14. BrownOut

    BrownOut Banned

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    In the attached diagram, the hysterisis is represented by the red trace, which is taken at the comparator's "+" terminal. R2, which is placed the same as R18 in the previous discussion, is allowed to drift between 5k and 20k, as it might if it were a thermistor. At R2=20k, hysterisis is nearly 1V, while at R2=5k it is less than 1/2V. Clearly, allowing this resistor to change in turn changes the hysterisis. You might be able to minimize the effect of drifting hysterisis through the switching band by adjusting the feedback network ( the effect is probably not all that severe in the switching band as it already is ). Personally, I would never do it that way.
     

    Attached Files:

    Last edited: Jan 20, 2010
  15. vne147

    vne147 Member

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    Eric,

    I'm sorry but it appears that I've created some confusion. It may have stemmed from when I said I was using an NPN at the comparator output when I really meant PNP. Anyway, the 10Ω 10W resistor shown as R22 in my last drawing is a power resistor, not a relay coil. The power resistor will be used as a heating element and is part of the circuit for testing only.

    Upon placing the test circuit in the freezer, the output of the 293 will go low at ~ -5C causing the NPN to conduct. Roughly .5A should then flow through the power resistor causing it to dissipate about 2W of power as heat. That will heat back up the tupperware cotainer that my test circuit is placed in past -1 C and the 293 output will go back high turning off the NPN. Wash, rinse, repeat. :)

    At least that's how I hope an expect it to work. Referrence the explaination of how I plan to do the testing from ye old reply #31 below:

    Does that clear things up or am I missing something? Thanks again.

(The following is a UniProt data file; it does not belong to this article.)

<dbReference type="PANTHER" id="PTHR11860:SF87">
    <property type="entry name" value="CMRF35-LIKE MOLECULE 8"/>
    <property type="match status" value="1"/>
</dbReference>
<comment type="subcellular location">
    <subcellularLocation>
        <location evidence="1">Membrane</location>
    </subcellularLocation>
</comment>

16. ericgibbs

    ericgibbs Well-Known Member Most Helpful Member

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    hi,
    My error, misread your earlier text...

    The point I was trying to make is what transistor are you going to use to drive the 10R resistor, remember you have only about 4mA base current available for the drive transistor.

    Why dont you fit the relay that you are going to use in the final version and use that to switch the 10R heater test resistor.??
     
  17. vne147

    vne147 Member

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    Eric,

    I was going to use a BC369 transistor.

    At a supply voltage of 5V and a VBE of 1V, the 1KΩ base resistor should allow a base current of 4 mA into the open collector of the 293 comparator. The hFE of the BC369 is 375, so that should allow .5A through the power resistor give or take. The current will be limited by the power resistor not the transistor, I think. Please correct me if I'm wrong about this.

    As for the relay, I'm not planning on using a relay in either the test circuit or finished circuit. In the finished circuit, the ouput of the 293 will input into a CMOS NOR gate. The ouput of the NOR gate will drive a opto-coupler and traic arrangemet to turn on AC power to the heater.

    I'm confused where the relay is coming from. Should I be using one?
     
  18. ericgibbs

    ericgibbs Well-Known Member Most Helpful Member

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    hi,
    No relay needed as you are using a triac, lets know how your tests go.:)
     
  19. vne147

    vne147 Member

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    I'll report back when finished. Thanks!
     
  20. MrAl

    MrAl Well-Known Member Most Helpful Member

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    Hi there Brownout,